Trump’s border ‘wall’ van­ish­ing as GOP law­mak­ers bolt

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Bloomberg News

— The Mex­i­can border wall that Don­ald Trump promised in the cam­paign doesn’t re­ally have to be a wall, says Rep. Den­nis Ross, a mem­ber of the pres­i­dent-elect’s tran­si­tion team.

“The ‘wall’ is a term to help un­der­stand it, to de­scribe it,” says Ross, a Florida Repub­li­can, adding that it “re­ally means ‘se­cu­rity.’ It could be a fence. It could be open sur­veil­lance to pre­vent peo­ple from cross­ing. It does not mean an ac­tual wall.”

Even the pres­i­dent-elect’s clos­est al­lies in Congress are work­ing to re­de­fine Trump’s top cam­paign prom­ise, which many view as too costly and im­prac­ti­cal for se­cur­ing the 1,933-mile border with Mex-

WASH­ING­TON

ico. Most il­le­gal im­mi­gra­tion can be halted with fenc­ing, more Border Pa­trol agents and drones, they con­tend. House Speaker Paul Ryan on Sun­day sug­gested us­ing ap­proaches that sim­ply make the most sense.

“Con­di­tions on the ground de­ter­mine what you need in a par­tic­u­lar area,” Ryan said in an in­ter­view on CBS’s “60 Min­utes.”

Trump him­self briefly backed away from the idea of a for­ti­fied wall days af­ter the elec­tion by telling CBS he’d ac­cept fenc­ing in some ar­eas — but re­vived his prom­ise last week to a roar­ing crowd in Cincin­nati.

“We will con­struct a great wall at the border, dis­man­tle the crim­i­nal car­tel and lib­er­ate our com­mu­ni­ties from the epi­demic of gang vi­o­lence and drugs pour­ing into our na­tion,” Trump said.

The pres­i­dent-elect faces per­haps more po­lit­i­cal pres­sure to pro­duce re­sults on this is­sue than on any other. An Oct. 25-Nov. 8 Pew Re­search Cen­ter poll found that 79 per­cent of reg­is­tered vot­ers back­ing him saw il­le­gal im­mi­gra­tion as a “very big prob­lem.” Smaller per­cent­ages named other is­sues such as ter­ror­ism or jobs for work­ing-class Amer­i­cans.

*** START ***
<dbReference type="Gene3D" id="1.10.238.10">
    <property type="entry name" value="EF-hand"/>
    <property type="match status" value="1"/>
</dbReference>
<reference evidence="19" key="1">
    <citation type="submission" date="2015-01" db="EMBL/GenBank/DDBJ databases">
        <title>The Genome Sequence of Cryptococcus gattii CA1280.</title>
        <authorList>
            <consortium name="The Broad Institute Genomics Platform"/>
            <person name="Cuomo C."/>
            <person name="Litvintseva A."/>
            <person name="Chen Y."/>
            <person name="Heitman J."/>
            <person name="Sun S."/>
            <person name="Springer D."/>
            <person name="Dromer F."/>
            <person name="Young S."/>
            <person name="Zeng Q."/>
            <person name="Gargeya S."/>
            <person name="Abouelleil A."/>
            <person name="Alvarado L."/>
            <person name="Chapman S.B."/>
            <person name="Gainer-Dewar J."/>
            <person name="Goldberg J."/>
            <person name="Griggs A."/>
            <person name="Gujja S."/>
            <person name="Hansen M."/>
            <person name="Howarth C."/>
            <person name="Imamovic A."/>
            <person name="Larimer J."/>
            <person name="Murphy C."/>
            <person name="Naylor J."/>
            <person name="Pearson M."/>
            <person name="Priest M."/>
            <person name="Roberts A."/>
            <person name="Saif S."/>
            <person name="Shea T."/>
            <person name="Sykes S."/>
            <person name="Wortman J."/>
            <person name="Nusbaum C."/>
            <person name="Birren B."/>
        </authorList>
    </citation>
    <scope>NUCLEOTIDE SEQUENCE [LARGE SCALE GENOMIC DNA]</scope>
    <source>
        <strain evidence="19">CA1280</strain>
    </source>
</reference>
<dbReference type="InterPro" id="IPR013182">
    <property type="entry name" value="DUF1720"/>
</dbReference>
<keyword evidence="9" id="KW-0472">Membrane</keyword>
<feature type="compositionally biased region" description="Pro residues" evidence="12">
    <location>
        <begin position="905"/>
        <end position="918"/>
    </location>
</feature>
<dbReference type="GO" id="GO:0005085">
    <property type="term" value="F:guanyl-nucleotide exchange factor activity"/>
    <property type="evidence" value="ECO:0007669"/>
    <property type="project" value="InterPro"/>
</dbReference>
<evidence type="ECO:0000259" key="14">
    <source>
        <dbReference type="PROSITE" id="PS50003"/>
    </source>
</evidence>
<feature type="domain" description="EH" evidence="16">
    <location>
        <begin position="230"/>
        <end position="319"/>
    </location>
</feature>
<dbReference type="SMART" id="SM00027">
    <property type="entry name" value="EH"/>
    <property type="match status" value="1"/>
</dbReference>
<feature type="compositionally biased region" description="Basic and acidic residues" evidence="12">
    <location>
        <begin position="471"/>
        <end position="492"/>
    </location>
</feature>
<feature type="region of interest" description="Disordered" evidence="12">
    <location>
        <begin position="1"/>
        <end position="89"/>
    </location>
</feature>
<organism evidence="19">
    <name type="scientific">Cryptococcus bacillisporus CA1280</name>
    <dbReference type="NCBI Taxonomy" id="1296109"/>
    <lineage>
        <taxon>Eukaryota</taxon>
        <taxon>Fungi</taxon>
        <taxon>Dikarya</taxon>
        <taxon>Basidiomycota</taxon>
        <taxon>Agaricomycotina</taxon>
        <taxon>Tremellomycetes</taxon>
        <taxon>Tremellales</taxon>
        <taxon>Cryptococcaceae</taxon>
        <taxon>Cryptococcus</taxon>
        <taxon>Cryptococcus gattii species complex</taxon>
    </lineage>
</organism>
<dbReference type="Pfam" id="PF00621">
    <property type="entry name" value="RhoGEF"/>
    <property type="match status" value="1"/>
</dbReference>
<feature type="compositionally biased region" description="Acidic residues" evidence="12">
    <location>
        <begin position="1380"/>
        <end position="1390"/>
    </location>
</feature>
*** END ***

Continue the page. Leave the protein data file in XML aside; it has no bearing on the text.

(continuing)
A Pew poll in Au­gust found that 79 per­cent of Trump vot­ers want a wall along the en­tire border with Mex­ico, com­pared with just 38 per­cent of all reg­is­tered vot­ers.

Repub­li­cans in Congress say their plan for border se­cu­rity is more flex­i­ble.

“I think a wall is any­thing that will stop peo­ple from com­ing into the coun­try il­le­gally,” said Rep. Lou Bar­letta, a Pennsylvania Repub­li­can who has made curb­ing il­le­gal im­mi­gra­tion a sig­na­ture is­sue. “It could be a va­ri­ety of what can be used to be suc­cess­ful.”

Democrats say a flex­i­ble ap­proach will be key to pass­ing a plan in the Se­nate next year, where 60 votes are needed to clear leg­is­la­tion but Repub­li­cans will con­trol at most 52 seats.

“If you’re just talk­ing about a wall, you’re wast­ing your time,” said Sen. Jon Tester, a Montana Demo­crat on the Home­land Se­cu­rity Com­mit­tee. “It’s got to be a com­bi­na­tion of a num­ber of things we’re al­ready do­ing — tech­nol­ogy, man­power and phys­i­cal con­struc­tion. I think we’re do­ing that now but we can be do­ing more.”

Democrats also in­sist on pro­tect­ing 750,000 young un­doc­u­mented im­mi­grants who are tem­po­rar­ily shielded from de­por­ta­tion un­der a 2012 ex­ec­u­tive or­der by Pres­i­dent Barack Obama. Repub­li­can Sens. Lind­sey Gra­ham, of South Carolina, and Jeff Flake, of Arizona, also back that idea.

“We’re hop­ing there’s a dra­matic scal­ing back on the cam­paign rhetoric,” said Sen. Tim Kaine of Virginia.

Cur­rent law re­quires the De­part­ment of Home­land Se­cu­rity to build re­in­forced fenc­ing along at least 700 miles of the border, although there’s no dead­line and the spe­cific lo­ca­tion, height or form of the fence isn’t man­dated. The agency re­ported in Oc­to­ber 2014 that it had con­structed about 353 miles of fenc­ing to keep out pedes­tri­ans and 299 miles of fenc­ing to keep out ve­hi­cles. This month, the Con­gres­sional Re­search Ser­vice said the agency still needed to con­struct al­most 50 miles of fenc­ing to meet the 700-mile re­quire­ment.

Congress’s last sig­nif­i­cant ac­tion on im­mi­gra­tion was in 2013, when the Se­nate — then con­trolled by Democrats — voted to cre­ate a path to le­gal sta­tus for 11 mil­lion un­doc­u­mented im­mi­grants in the U.S. and spend $46 bil­lion to se­cure the Mex­i­can border. The Repub­li­can-dom­i­nated House didn’t take up the bill, as most in the GOP op­posed le­gal sta­tus.

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